An important difference between perception and imagery is that perception triggers interpretation and identification, whereas people can decide in advance what they will imagine (although hallucinations and flashbacks are potential exceptions). The referent-by-condition interaction in tuning to animacy might reflect this. The observed selection for animate and inanimate items during dolphin and knife perception, respectively, is expected38, but during imagery inanimate items were selected in both cases. A similar interaction between category (faces/objects) and condition (imagery/perception) has been observed using EEG55. One explanation for this interaction is that activation patterns not only reflect represented features (e.g. animacy), as often implicitly assumed, but mental processes being engaged (e.g. identification and interpretation). Identifying other animals is evolutionarily critical, but more challenging than identifying other objects, because animals have relatively few distinguishing features56. Therefore, processes such as identification may be recruited more strongly during the perception of living things. This would be compatible with positive and negative tuning during dolphin and knife perception respectively, but negative tuning during imagery of either referent, since identification and interpretation processes becomes irrelevant regardless of category if an imagined referent is known in advance.

Occipitotemporal activation patterns represent different features as different objects are perceived29. We suggest that which features a brain region explicitly represents may similarly vary with the object being imagined. This is indicated by a significant interaction between feature set and imagined object, and possibly informs debate on whether imagery maintains depictive28 or propositional information33, in that the type of information most prominently expressed in a particular mental image might depend on the object being imagined and the goal of the imagery.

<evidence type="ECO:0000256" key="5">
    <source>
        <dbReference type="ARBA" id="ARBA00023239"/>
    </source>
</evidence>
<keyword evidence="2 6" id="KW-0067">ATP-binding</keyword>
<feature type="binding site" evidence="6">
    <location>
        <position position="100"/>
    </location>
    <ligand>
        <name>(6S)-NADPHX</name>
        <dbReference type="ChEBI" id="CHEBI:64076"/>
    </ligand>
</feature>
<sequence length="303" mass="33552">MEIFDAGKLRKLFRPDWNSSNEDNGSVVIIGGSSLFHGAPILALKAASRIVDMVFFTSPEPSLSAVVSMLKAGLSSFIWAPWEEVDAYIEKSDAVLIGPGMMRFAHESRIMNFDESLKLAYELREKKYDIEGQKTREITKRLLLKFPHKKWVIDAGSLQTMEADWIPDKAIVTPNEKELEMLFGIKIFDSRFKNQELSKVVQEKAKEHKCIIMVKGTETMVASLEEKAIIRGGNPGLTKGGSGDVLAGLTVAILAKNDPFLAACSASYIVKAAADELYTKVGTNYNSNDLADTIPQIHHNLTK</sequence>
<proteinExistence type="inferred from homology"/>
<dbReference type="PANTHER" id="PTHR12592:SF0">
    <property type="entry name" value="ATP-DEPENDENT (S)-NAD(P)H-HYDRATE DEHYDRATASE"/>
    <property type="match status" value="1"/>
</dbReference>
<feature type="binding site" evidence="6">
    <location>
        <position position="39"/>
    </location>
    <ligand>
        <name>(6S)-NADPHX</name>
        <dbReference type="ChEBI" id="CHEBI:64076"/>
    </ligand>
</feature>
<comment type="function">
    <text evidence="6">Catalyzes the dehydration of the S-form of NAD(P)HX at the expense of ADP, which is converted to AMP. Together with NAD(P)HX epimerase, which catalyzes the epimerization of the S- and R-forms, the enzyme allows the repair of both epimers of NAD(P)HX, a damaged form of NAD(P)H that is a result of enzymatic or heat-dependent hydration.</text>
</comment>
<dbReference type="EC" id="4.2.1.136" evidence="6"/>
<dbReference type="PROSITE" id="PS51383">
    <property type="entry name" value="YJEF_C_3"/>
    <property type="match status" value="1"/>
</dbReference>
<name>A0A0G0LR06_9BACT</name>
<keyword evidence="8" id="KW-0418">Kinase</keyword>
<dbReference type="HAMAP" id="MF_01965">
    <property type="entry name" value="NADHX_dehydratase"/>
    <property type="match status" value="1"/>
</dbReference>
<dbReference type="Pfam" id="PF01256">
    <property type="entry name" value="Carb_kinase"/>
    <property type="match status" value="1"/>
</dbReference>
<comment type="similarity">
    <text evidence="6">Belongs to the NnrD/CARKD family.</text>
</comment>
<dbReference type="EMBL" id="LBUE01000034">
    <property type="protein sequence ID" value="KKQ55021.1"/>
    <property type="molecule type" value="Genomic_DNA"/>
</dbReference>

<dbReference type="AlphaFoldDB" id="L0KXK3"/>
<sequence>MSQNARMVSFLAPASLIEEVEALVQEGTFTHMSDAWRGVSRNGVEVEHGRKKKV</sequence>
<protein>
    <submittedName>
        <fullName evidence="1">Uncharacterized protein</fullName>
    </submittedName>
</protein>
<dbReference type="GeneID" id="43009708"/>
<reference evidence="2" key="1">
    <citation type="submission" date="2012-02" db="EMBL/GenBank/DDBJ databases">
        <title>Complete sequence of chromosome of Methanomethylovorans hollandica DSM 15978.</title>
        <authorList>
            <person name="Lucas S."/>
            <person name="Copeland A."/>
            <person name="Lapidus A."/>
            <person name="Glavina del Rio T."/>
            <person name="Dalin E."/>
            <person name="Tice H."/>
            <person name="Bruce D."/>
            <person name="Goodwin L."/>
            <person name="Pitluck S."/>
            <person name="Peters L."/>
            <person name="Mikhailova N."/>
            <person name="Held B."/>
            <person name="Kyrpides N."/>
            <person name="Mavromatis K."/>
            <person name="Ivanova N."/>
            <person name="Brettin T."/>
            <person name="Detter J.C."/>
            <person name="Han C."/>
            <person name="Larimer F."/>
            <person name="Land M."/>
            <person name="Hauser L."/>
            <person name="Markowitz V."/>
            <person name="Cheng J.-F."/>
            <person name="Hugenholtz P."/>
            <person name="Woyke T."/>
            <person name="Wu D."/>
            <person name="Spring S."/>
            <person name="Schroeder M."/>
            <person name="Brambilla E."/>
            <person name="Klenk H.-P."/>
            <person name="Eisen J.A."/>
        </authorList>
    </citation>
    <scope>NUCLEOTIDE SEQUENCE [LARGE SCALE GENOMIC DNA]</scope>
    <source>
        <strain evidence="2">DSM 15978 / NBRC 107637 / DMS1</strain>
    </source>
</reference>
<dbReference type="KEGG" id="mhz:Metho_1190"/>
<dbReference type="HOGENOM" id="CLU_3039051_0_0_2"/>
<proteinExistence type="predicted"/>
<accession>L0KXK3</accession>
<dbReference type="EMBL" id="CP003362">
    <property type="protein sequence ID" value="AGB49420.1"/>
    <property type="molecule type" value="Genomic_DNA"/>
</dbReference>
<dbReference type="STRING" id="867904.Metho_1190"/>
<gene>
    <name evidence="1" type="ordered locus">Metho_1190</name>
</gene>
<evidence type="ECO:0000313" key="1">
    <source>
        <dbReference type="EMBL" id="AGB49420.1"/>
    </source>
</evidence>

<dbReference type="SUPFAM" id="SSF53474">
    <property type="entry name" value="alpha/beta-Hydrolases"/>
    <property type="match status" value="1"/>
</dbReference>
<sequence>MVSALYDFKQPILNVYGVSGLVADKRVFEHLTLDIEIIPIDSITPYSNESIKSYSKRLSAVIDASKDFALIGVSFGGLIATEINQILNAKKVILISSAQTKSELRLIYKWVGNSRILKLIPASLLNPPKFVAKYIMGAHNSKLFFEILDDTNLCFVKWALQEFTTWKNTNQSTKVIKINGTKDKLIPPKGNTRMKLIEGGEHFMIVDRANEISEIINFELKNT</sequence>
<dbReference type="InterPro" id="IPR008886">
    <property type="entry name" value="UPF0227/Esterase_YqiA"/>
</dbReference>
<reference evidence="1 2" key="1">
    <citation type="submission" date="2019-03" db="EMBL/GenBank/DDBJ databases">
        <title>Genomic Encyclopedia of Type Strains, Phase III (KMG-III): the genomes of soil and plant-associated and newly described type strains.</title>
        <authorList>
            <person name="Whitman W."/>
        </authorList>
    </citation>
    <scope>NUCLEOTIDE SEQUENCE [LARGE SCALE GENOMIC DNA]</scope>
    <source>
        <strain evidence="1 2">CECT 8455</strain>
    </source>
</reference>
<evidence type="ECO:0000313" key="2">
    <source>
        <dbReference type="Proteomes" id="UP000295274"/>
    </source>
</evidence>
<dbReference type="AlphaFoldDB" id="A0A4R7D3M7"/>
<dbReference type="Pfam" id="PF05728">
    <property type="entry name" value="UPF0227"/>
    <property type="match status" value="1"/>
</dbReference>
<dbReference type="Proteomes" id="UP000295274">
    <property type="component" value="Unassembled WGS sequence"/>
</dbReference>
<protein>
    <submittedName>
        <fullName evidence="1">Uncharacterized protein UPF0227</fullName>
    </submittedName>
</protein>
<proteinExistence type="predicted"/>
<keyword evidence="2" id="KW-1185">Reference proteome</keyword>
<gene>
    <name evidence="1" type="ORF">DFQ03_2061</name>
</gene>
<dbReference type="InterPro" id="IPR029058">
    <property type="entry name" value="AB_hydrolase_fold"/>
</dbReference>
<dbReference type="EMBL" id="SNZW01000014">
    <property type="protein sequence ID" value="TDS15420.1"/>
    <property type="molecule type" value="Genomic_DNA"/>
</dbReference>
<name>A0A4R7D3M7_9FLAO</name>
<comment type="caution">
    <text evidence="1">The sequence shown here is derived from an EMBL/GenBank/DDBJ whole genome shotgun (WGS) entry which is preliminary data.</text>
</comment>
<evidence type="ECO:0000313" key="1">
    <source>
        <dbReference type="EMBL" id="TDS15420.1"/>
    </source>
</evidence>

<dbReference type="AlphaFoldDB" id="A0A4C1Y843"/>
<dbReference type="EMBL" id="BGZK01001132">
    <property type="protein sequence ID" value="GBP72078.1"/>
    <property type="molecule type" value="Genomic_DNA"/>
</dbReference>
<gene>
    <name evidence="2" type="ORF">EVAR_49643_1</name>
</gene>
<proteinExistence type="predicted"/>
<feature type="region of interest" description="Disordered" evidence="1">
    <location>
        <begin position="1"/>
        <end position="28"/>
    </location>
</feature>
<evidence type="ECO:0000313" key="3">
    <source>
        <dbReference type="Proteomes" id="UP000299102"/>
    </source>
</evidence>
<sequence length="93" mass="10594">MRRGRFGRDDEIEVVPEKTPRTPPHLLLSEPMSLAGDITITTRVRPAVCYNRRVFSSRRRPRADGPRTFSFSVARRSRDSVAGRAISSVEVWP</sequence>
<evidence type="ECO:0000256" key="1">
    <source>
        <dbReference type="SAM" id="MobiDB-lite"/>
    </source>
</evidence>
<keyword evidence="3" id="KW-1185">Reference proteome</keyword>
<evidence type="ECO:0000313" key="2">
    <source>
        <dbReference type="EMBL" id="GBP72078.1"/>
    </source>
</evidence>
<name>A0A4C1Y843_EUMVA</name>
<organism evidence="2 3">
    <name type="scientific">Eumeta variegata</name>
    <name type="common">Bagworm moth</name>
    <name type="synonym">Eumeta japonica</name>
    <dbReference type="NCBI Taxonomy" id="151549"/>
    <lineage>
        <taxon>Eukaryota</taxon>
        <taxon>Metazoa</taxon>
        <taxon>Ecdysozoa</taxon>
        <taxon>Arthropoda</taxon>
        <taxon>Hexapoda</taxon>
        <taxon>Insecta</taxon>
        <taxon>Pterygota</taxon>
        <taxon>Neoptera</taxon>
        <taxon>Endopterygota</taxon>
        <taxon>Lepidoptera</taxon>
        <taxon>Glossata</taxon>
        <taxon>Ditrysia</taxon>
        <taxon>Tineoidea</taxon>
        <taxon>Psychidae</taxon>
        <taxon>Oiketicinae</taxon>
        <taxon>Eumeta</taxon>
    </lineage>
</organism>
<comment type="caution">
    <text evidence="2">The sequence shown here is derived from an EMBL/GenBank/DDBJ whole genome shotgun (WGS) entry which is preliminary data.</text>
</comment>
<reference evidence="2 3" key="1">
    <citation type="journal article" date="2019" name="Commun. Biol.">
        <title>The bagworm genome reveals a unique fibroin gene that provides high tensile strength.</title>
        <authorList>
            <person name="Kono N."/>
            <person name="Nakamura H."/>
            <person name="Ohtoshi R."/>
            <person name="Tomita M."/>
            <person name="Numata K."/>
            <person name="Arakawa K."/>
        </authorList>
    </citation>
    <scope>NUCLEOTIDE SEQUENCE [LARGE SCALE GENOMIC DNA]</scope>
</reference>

Subjective vividness of imagery has long been known to vary substantially between individuals57. Nonetheless, there is remarkable concordance between voxel-wise BOLD-signal across individuals imagining verbally-cued items45. In retinotopic cortex, VVIQ scores58 predict individual differences in activation during imagery59, and response pattern similarity between perception and imagery27. Here we find that vividness of imagery predicts sensitivity of occipitotemporal cortex to particular stimulus features during imagery. Unexpectedly, relatively weaker tuning during imagery was consistently observed for participants who reported more vivid imagery. If occipitotemporal representations reflect reactivation of abstracted semantic associations, people reporting weak imagery might rely more on these than people who can vividly imagine specific exemplars and idiosyncratic details. Thus the representations of vivid imagers may rely more on earlier visual cortex than on the current occipitotemporal region of interest. Representations of people reporting vivid imagery may also be more variable across individuals if they focus on different details, or elaborate their images based on different past experiences. This is consistent with the view that effective imagery can be thought of not as a “faithful replica of the physical object” but a “refined abstraction” whose “incompleteness…[is] a positive quality, which distinguishes the mental grasp of an object from the physical nature of that object itself”60. Finally, during dolphin imagery, tuning to several features (that were consistently coded during perception) was found to be distributed bimodally across participants, demonstrating that distinct participant groups differ in their imagery style, and extending the recent finding that response patterns in occipitotemporal cortex predict differences between individuals’ perceptual judgements61.